The Fundamental Problem
The fundamental problem, or at least the pragmatic problem, with using torture and abrogating civil rights is that the government can never be sure it is torturing the right person, or abrogating the civil rights of the right person. In cases where the government has sufficient evidence to be certain it has the right person, there’s no need for extreme measures — due process will work fine. When the government lacks such evidence, there’s no way to be sure it’s targeting the right person.
Witness today’s news that the charges against Brandon Mayfield, a lawyer and Muslim convert who once represented one of the “Portland Seven” in a custody case, were thrown out. Fortunately, due process is down but not out. After being held for two weeks as a material witness, Mayfield was freed.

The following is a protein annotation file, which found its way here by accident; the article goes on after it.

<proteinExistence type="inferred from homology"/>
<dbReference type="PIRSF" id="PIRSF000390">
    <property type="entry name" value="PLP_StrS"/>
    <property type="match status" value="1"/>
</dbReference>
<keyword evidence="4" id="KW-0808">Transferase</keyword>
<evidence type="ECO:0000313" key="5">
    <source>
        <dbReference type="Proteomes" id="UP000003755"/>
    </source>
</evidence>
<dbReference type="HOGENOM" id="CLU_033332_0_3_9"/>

The FBI does deserve some credit for issuing an apology, though it appears they are perhaps being less than forthcoming. Their story is that it was a purely random finger print mismatch that lead them to pick up Mayfield, who attends the same Mosque as the Portland Seven. Since the FBI’s database has about 40 million fingerprints, the odds of that happening are roughly 0.000000025.(*)
I think I have to side with Belle Waring’s very perspicacious mother.
(*) Of course, the odds of any given match from the IAFIS database are 0.000000025; still, it seems more likely that Mayfield was culled from a much shorter list.